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Want to Play a Role in Advancing Awareness of How Architecture Enriches Life?

 

 

 

 

 

 

 

 

 

 

What is it about architecture? More than just four walls and a roof, architecture preserves our history, houses our lifetime of stories, and enhances our memories and experiences. Architecture also plays a significant role in our local culture, influences our sense of well-being, strengthens community investment, and serves a source of pride for those who live, work, play, learn, and do business in our cities and neighborhoods.

The Michigan Architectural Foundation (MAF) is dedicated to advancing the public’s awareness and appreciation of architecture. MAF does this by providing funding for quality programming and resources that educate, inspire, and engage architectural advocates of all ages, benefit our communities, and increase awareness of how architecture makes life better.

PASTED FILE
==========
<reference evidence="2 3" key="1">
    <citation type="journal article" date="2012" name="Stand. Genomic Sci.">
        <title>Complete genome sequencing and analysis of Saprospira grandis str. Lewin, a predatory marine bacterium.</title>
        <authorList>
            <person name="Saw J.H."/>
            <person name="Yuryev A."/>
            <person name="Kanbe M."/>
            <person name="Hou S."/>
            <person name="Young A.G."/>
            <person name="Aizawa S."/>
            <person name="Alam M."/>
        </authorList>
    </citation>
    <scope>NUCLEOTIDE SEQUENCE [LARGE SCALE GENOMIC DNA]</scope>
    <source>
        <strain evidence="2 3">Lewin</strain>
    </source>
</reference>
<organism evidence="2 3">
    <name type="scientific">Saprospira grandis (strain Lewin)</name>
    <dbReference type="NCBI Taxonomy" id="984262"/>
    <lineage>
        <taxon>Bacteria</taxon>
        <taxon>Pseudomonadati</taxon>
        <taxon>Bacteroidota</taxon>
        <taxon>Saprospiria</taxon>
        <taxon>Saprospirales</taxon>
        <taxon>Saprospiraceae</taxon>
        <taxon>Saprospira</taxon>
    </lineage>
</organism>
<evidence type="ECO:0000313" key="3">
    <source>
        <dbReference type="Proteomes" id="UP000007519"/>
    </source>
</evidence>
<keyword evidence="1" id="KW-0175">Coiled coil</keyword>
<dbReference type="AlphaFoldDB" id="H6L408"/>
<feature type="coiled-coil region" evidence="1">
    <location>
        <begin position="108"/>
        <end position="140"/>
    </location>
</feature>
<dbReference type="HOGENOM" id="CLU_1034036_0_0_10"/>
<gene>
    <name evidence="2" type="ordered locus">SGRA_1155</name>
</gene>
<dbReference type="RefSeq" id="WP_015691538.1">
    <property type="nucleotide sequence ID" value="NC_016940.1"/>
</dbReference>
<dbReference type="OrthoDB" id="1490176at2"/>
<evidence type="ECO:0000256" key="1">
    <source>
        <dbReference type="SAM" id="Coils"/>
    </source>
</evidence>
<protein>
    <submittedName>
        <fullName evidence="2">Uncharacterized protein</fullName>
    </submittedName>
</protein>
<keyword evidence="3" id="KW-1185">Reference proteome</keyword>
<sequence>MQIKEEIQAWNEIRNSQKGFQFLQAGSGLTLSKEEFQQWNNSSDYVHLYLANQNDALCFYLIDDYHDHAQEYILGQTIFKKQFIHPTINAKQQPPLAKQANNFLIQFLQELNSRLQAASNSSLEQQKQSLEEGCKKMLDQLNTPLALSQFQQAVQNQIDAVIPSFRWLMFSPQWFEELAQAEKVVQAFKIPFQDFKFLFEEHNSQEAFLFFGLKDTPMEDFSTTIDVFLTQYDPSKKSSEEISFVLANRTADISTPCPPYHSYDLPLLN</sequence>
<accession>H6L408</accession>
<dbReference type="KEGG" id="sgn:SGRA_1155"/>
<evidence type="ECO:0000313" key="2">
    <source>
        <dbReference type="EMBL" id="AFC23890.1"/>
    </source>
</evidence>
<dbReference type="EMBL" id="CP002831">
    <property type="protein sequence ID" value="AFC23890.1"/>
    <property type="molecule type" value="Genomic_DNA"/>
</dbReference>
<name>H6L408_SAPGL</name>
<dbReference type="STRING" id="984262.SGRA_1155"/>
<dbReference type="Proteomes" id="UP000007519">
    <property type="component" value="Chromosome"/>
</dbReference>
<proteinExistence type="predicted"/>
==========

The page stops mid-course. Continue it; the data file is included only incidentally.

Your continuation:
Learn about MAF-supported programs, and how you can become part of the conversation through your support – in Michigan Architectural Foundation’s program brochure ‘Advancing Public Awareness of How Architecture Enriches Life’ – and read the stories of those who have benefited from MAF programming (below).  
                           

LEARNING CURVE: What happens when you inspire children to learn about architecture? They become creative, critical thinkers – and maybe even future architects. Read about Architecture, it’s Elementary.

 

THE FUTURE OF DESIGN? FULLY ACCESSIBLE: Inspired by a classroom discussion on inclusive design, MAF scholarship recipient Ellis Wills-Begley wants to change the conversation on designing for the disabled.

 

ENGAGED AWARENESS: One of the most engaging ways to learn about architecture is through programs that enrich our experiences. Read about MAF’s Public Awareness Grant program.

 

HISTORY LESSON: An MAF Evans-Graham Preservation Grant is helping to restore the 1849 King House, once part of an Odawa Indian fishing village.

 

PRESERVATION BLISS: MAF Evans-Graham Grant marries arts and architecture, by helping transform a 1917 office building into a unique museum.

 

CHANGE AGENT: For architect Bryan Cook, his program to expose minority students to careers in architecture is a labor of love. With the help of an MAF public awareness grant, he’s expanded its reach.